What does it mean to be in Recovery?


Is recovery just about abstinence? 

Addiction is a mental disease of obsession, so this brings the question “if you can remove the substances does that mean you are recovered or in recovery?” To answer this question we must define recovery. The first two definitions from google are ” a return to a normal state of mind” and “the action or process of regaining possession or control of something lost.” Something lost like, “you lost your mind?” 

One is in recovery when they have recovered normalcy in their brain functions, but what about the people who never had it to begin with? Recovery is not a black and white formula, it is relevant to the person’s addiction. If someone is living on the street consuming only drugs and alcohol and manages to get themselves a home, a job, and three meals a day, but may still need medical assistance, they are on the road to recovery. People can not evolve far unless their basic needs are met, and when our brains are in active addiction, they are hijacked. So the question that persists is how is your brain? 

When substances are removed is there something else to replace that drug or has your brain leveled out and you feel a baseline happiness. I often see people do the former. Drugs and alcohol were the addiction, but replaced with food, compulsive sex, co-dependency, or/and fill in the blank. If you are not content without addictively participating in a substance your brain is still in active addiction even though you are on a path of recovery. Often programs and recovery feel like wack-a-mole, because once one addiction is under control it may seem a new one pops up.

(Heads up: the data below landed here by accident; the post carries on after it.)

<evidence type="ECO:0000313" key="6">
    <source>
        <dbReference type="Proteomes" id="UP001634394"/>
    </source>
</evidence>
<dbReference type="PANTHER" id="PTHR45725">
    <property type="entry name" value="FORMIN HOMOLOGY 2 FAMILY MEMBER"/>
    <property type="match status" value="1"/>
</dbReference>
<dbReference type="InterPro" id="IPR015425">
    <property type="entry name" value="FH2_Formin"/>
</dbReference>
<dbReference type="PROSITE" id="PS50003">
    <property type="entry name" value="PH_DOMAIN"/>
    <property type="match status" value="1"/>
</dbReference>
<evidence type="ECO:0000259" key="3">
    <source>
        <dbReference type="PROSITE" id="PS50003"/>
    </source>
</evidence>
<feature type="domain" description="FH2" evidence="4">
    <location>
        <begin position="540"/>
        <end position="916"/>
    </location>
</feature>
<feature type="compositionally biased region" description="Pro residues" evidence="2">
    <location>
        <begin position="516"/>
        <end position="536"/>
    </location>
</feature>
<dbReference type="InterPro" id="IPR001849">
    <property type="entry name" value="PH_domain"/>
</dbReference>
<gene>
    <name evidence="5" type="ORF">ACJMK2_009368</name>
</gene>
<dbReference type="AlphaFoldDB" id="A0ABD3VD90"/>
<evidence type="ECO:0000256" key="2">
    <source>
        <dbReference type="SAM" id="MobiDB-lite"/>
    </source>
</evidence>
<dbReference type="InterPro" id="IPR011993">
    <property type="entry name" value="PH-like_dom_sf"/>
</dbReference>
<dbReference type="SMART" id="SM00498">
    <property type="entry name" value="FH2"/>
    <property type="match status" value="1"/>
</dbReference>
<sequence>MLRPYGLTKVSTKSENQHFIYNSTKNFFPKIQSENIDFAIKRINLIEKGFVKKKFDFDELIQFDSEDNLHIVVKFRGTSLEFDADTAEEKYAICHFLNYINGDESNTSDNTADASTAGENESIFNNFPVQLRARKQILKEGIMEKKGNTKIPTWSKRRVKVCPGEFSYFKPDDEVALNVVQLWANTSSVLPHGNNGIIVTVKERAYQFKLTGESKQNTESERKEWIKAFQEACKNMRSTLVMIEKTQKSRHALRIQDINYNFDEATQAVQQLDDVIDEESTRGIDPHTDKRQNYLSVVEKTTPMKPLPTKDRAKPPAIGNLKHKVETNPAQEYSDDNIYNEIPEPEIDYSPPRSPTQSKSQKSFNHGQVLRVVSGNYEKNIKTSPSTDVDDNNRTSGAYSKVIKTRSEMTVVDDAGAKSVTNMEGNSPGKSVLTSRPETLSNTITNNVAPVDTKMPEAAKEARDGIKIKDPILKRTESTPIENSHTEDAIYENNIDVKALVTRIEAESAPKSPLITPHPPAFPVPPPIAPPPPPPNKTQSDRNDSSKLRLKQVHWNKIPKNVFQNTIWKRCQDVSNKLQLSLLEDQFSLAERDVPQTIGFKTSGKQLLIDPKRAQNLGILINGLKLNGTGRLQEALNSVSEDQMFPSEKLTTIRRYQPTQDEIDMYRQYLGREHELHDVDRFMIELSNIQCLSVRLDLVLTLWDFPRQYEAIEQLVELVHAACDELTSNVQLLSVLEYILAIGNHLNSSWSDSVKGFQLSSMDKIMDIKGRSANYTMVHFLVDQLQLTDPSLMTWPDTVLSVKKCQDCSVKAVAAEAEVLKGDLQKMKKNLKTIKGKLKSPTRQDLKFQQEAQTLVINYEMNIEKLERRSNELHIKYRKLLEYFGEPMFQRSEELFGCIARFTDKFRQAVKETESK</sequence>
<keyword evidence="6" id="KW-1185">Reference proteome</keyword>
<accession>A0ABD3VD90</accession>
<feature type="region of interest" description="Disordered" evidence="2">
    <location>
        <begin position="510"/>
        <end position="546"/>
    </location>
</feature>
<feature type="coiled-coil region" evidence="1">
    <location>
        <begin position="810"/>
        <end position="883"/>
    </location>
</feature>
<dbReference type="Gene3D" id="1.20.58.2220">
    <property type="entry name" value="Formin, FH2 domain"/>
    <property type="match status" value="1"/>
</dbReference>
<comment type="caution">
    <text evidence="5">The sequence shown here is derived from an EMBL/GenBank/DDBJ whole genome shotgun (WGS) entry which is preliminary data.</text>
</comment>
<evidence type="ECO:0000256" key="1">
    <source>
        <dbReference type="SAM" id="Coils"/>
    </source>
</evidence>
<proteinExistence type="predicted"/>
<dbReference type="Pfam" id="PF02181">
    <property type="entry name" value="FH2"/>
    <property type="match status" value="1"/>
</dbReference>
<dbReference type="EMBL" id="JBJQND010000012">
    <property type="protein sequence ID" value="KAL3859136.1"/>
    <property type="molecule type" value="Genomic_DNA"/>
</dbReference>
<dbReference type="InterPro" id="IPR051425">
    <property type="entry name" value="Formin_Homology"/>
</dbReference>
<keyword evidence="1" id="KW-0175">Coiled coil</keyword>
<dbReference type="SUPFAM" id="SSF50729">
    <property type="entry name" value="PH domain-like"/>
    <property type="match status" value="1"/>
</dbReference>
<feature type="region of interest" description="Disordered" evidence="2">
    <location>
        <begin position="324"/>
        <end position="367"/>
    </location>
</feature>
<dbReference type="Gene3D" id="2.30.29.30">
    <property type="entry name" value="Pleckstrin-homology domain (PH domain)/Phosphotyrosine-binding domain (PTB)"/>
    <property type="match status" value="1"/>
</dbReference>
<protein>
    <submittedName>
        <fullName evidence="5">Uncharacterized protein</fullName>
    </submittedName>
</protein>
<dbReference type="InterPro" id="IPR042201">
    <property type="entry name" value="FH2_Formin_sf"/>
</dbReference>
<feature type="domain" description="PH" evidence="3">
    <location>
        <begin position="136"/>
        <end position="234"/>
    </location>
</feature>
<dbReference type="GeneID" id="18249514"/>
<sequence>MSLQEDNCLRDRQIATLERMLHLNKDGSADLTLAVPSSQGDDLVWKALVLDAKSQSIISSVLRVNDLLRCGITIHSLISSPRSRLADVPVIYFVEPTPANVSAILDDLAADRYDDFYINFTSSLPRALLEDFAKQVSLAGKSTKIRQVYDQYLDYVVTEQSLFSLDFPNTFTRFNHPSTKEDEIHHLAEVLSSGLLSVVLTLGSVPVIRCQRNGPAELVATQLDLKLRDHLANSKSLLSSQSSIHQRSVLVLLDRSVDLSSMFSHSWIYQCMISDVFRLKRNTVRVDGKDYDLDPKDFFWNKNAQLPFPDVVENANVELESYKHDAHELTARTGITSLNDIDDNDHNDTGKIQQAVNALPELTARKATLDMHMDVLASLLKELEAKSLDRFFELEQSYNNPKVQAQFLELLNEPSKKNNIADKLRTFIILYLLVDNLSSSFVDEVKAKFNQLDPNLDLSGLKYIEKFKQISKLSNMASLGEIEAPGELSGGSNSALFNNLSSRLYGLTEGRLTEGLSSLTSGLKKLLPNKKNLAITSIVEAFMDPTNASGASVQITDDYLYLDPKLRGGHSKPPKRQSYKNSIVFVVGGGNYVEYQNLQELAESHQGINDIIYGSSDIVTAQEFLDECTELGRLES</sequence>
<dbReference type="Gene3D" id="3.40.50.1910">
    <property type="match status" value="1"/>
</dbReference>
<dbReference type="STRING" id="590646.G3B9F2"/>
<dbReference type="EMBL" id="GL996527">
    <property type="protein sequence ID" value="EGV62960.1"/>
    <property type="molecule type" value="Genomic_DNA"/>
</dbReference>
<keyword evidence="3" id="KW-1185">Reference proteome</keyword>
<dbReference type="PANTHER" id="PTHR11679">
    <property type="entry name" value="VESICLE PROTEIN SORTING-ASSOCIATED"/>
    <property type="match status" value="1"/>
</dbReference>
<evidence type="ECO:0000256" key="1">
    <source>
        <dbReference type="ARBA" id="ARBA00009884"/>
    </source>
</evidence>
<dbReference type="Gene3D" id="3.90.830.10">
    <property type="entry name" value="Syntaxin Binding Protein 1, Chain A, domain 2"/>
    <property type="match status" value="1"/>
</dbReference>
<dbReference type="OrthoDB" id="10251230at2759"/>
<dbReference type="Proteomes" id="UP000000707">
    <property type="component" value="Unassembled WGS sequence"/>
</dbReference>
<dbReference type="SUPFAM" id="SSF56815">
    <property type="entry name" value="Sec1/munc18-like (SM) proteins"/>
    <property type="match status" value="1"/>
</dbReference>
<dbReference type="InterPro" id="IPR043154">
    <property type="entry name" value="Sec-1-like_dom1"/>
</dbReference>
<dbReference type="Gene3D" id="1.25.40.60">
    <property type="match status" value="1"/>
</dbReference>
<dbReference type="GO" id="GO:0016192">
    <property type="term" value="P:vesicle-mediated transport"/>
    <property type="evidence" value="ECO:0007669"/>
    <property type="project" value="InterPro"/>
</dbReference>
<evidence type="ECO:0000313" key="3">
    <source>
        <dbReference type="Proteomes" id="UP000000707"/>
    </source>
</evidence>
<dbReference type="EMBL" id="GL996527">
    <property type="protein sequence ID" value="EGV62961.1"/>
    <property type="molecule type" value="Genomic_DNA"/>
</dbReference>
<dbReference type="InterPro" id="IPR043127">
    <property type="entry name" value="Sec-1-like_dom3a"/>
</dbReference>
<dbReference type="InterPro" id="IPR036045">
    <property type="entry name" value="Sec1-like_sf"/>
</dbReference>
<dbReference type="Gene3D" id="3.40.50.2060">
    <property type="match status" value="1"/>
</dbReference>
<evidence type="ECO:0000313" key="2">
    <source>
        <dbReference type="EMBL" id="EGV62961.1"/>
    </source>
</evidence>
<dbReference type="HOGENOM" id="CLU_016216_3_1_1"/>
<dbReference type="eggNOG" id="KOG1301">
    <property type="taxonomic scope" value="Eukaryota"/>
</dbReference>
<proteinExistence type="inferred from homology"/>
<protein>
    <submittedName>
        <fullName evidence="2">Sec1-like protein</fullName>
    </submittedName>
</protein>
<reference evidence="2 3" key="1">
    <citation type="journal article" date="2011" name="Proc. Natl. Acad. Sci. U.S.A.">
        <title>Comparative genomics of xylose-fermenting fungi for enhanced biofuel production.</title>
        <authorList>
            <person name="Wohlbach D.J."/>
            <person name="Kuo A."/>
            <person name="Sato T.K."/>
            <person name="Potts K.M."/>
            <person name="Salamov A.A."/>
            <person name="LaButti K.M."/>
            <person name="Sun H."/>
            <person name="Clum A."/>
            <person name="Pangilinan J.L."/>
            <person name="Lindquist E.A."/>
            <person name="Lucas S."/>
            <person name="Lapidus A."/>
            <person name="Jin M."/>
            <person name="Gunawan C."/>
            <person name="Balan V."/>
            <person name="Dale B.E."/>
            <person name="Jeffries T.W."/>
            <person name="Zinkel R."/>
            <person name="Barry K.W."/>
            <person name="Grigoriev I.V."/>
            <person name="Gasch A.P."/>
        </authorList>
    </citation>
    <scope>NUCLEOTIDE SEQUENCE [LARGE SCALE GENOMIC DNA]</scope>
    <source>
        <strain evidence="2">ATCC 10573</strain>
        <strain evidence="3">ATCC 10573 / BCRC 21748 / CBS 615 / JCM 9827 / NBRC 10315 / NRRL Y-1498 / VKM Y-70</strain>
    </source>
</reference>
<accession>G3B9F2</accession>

One of the biggest issues with addiction is the characteristics that follow them. You may often find dishonesty, financial debt, health problems, and poor relationships. These are the symptoms of compulsive behavior, and compulsive behaviors are the symptoms of neurological imbalance. Addictions thrive in secrecy and deceit these behaviors give our brains the opportunity to justify themselves. My hope is this short essay has given you some perspective about what it means to be in recovery, so ask yourself how is your brain doing? How do you feel when you are not sleeping around, stuffing your face, or buying frivolously? Yes, it may be better than the alternative but be aware there is still a road ahead. The core work can be done with the help of a therapist and support, but don’t seel yourself or the ones you love short with a half-measure of true recovery.




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